Eynonymous – I have a beautiful yellow silk hairband from Eddie which I wear a lot – she designs and prints beautiful textiles.
Clare Lloyd – modern polymer clay and silver jewellery.
Tanith Rouse – eye-catching contemporary coloured aluminium jewellery.
Jenny Newall – gorgeous stained glass birds and super cute egg earrings.
Sue Trevor – contemporary machine embroidery and fabric sculptures – I’ve bought lots of Sue’s work as gifts for the textile lovers in my family.
The Whimsical Marbler – lovely marbled papers, some in great bright colours for a more modern take.
Clare Buchanan – really eye-catching bright wovens.
I don’t really do Black Friday. I think that comes from my main job being in IT with a major retailer, and the impact that needing to match discounting elsewhere has on us as a business both financially and operationally. Here at the Indecisive Beader I relish having the freedom to make my own decisions about when and why I might chose to run sales, and this year once again that means offering my lovely customers 10% off Tutorials and Cabochons for the whole of December as a thank you for all of your support this year. No code needed, just pop over to my Etsy shop and the prices are already discounted for you. Thank you.
I’m often told ‘your colours are marvellous’ or words to that effect, and that’s lovely to hear as colour is incredibly important to me and I do work hard at it! I do have some specific methods I use to really get my colours to work whilst focussing on my designs, and I thought you’d like to hear a bit about my main one.
I’m sure many of you will have noticed that over the last few years you’ll see a run of pieces working through a similar colour theme being posted in sequence and may have wondered what I’m up to. This is a deliberate working method for me now – I focus on a set of colours for several months at a time, work them out, play with different combinations of finish, different juxtapositions, and get really comfortable with them. This saves time pulling and tidying beads, and allows me to focus on new designs without the endless distraction of playing with new colours and rooting around in drawers and drawers of beads.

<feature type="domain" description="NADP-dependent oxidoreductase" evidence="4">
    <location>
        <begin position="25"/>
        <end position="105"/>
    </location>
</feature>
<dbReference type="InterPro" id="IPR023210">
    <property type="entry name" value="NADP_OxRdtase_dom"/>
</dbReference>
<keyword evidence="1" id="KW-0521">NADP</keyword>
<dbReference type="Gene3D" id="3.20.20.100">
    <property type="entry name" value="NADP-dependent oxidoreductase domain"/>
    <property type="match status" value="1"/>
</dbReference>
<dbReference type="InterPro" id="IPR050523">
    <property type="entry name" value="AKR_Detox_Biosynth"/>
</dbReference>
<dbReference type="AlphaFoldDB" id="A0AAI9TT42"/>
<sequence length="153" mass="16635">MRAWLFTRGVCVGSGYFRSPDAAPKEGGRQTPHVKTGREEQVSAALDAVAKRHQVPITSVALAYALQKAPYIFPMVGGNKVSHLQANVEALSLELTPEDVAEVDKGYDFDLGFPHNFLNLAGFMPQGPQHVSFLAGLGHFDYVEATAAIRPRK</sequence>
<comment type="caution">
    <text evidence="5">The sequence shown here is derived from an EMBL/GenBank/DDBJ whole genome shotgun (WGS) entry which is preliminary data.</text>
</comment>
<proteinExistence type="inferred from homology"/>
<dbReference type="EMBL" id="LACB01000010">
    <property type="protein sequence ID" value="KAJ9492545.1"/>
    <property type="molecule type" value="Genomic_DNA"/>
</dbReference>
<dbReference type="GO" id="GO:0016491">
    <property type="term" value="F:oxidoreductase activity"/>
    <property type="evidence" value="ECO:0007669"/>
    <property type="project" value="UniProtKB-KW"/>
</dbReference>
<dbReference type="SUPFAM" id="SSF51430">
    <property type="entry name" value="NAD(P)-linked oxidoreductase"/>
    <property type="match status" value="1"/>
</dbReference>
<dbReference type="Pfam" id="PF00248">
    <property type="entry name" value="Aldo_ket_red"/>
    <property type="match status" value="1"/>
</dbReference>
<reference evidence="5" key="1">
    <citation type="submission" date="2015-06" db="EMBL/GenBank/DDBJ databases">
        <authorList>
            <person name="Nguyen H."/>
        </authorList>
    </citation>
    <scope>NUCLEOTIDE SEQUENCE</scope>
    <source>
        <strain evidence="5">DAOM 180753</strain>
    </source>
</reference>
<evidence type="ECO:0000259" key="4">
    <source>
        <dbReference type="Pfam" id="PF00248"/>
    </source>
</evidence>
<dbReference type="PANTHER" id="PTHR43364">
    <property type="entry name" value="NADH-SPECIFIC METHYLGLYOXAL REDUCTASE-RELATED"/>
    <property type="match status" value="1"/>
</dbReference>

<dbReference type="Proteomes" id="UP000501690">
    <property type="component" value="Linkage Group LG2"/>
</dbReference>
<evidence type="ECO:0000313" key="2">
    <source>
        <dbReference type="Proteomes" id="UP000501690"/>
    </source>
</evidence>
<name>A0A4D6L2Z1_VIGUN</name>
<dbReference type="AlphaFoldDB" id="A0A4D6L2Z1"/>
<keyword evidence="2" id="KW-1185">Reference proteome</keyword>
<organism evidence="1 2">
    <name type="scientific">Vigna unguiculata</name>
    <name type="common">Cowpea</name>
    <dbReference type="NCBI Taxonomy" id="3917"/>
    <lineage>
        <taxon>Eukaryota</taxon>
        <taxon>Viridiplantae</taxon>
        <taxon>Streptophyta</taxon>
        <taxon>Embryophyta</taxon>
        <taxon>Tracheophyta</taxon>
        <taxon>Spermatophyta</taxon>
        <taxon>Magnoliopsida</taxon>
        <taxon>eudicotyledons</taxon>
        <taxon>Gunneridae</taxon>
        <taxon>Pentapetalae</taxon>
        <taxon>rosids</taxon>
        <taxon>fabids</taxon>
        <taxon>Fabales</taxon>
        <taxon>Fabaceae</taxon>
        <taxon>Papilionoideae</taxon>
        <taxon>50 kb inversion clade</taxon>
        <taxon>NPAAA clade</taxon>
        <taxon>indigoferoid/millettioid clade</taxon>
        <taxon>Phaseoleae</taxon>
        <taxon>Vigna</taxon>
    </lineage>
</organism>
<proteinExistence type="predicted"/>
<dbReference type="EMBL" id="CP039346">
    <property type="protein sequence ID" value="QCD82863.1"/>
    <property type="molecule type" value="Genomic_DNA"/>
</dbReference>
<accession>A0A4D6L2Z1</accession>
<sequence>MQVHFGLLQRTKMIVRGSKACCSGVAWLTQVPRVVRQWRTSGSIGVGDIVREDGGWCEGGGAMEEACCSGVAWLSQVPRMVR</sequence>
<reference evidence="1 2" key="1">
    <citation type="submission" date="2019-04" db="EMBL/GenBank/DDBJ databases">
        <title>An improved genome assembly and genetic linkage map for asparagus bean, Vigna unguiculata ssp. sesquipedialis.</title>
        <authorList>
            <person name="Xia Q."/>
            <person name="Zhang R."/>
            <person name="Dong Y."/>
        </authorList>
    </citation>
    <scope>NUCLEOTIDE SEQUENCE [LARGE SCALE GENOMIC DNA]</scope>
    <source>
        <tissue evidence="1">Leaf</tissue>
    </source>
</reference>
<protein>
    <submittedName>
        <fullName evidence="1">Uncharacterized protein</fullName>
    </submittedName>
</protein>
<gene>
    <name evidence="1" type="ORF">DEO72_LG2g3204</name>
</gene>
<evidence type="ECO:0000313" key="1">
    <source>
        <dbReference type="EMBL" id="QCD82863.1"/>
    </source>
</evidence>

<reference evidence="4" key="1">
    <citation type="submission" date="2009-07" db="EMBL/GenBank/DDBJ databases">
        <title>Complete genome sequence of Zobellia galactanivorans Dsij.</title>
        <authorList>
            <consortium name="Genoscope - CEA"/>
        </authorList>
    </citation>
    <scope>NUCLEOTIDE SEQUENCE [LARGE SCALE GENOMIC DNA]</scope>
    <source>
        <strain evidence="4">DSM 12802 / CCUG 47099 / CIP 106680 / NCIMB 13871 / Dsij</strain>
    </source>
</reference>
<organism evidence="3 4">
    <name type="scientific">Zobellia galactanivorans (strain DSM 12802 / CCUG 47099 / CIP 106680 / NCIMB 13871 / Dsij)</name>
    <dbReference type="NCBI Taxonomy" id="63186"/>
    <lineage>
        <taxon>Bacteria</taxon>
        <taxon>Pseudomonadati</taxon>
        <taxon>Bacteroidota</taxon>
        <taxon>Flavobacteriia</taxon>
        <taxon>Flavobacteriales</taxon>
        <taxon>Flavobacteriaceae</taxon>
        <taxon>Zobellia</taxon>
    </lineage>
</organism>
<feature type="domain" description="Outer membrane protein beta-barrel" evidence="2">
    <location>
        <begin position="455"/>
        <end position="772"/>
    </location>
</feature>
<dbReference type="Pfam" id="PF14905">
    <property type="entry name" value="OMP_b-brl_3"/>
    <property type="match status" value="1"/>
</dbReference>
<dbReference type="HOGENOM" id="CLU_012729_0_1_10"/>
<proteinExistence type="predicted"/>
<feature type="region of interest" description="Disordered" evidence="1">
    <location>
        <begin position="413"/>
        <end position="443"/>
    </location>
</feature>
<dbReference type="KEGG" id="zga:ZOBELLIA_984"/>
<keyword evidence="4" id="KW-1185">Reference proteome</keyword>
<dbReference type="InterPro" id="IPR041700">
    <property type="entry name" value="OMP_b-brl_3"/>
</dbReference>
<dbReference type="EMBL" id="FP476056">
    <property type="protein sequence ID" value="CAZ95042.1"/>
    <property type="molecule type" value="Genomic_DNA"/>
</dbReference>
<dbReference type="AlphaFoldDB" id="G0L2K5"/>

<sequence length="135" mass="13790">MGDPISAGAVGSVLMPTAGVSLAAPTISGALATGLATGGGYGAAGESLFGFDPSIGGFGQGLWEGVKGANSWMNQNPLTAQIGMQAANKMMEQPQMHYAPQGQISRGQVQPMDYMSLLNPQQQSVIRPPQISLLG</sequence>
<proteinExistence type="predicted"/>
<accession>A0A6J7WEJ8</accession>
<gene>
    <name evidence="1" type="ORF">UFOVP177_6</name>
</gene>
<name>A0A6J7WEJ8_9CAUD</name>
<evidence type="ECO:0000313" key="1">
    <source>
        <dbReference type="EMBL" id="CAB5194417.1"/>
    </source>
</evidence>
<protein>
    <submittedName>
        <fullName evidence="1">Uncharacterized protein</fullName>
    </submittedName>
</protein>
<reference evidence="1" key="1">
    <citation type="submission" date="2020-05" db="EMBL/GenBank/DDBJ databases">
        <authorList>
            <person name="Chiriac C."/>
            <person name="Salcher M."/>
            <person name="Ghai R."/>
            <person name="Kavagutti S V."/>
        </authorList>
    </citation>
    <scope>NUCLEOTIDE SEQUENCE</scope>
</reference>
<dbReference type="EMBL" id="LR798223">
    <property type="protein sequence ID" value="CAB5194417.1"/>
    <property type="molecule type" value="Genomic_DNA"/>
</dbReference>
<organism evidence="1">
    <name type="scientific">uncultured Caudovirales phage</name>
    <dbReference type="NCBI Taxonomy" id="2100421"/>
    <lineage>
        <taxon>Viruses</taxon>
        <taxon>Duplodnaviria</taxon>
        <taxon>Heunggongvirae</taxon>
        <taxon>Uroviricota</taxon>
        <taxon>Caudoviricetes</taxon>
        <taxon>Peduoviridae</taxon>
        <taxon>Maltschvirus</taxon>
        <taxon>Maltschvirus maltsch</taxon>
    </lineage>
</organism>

This has become a standard working method for me of late and it started a while back when I used to pull sets of beads to take on holiday or for a large creative project. I pull a range of beads, threads, sequins, crystals, focals and basic supplies such as threads, findings and backing/foundation in a new set of colours. So for the seed beads that means a set of anything from three to many more colours in as many sizes as I have, plus corresponding delicas, then as standard I usually dig out whatever I have in 3mm and 4mm rounds, fire polisheds and bicones which gives me a really versatile working base. I’ll always add a complimentary metallic colour with matching findings, and then it’s time to rifle through my crystals, feature beads and growing collection of sequins. I’ll add drops (very useful) and then chuck in whatever I have in the right colours in shaped beads. If I have shrinkets or cabochons already made I’ll pull those out too or I’ll make more as I need them.
I’ll usually do some bead embroidery in one of these runs, but will grab foundation and backing as I need it, but I’ll get out the right shades of beading thread so I’m never tempted to use something less than ideal. These days I usually work with purls as well, so I’ll add smooth, pearl and textured purls, and if I’m also thinking of a hand embroidered piece, some linen, silk, tulle or organza and of course, stranded cottons, perles and treasured texture packs and hand dyed threads.
I can end up with anything from a small A5 box or bag to a big stack of A4 boxes, depending on how deep I want to go and how indecisive I’m feeling. So right now, I’ve deliberately picked a smaller set to work with, just beads, purls to complement a set of rainbow coated steel findings I want to work with. So far that’s just turned up one piece using a cab and set of shrink pieces I forgot I had made, but I’ve only been at it for a week. I’m already slightly off track as I didn’t use the rainbow findings yet but I’m quite happy nonetheless as can amble along trying out some ideas I have floating around without needing to root around for beads constantly. And when this is worked through, I’ll tidy them away and pull a new set.
My previous set was a box of beads the same size (A5) plus a similar size box of purls, findings and sequins and a bag of threads and fabrics – that lasted several months and resulted in these beaded pieces:
That set was inspired by a lovely yarn pack from Wild Floss Embroidery – ‘Sherbert Pastel’ colours on a dark teal base. I did an embroidered piece first, adding hand dyed threads from Hope Jacare and beads in similar colours, so once I’d completed the embroidery hoop I had a set of beads ready to go and had got the hang of how to use these colours – which aren’t my usual combo at all. As well as some pieces for myself (including the big embroidery hoop) some of the earrings are now available for sale in my Folksy Shop.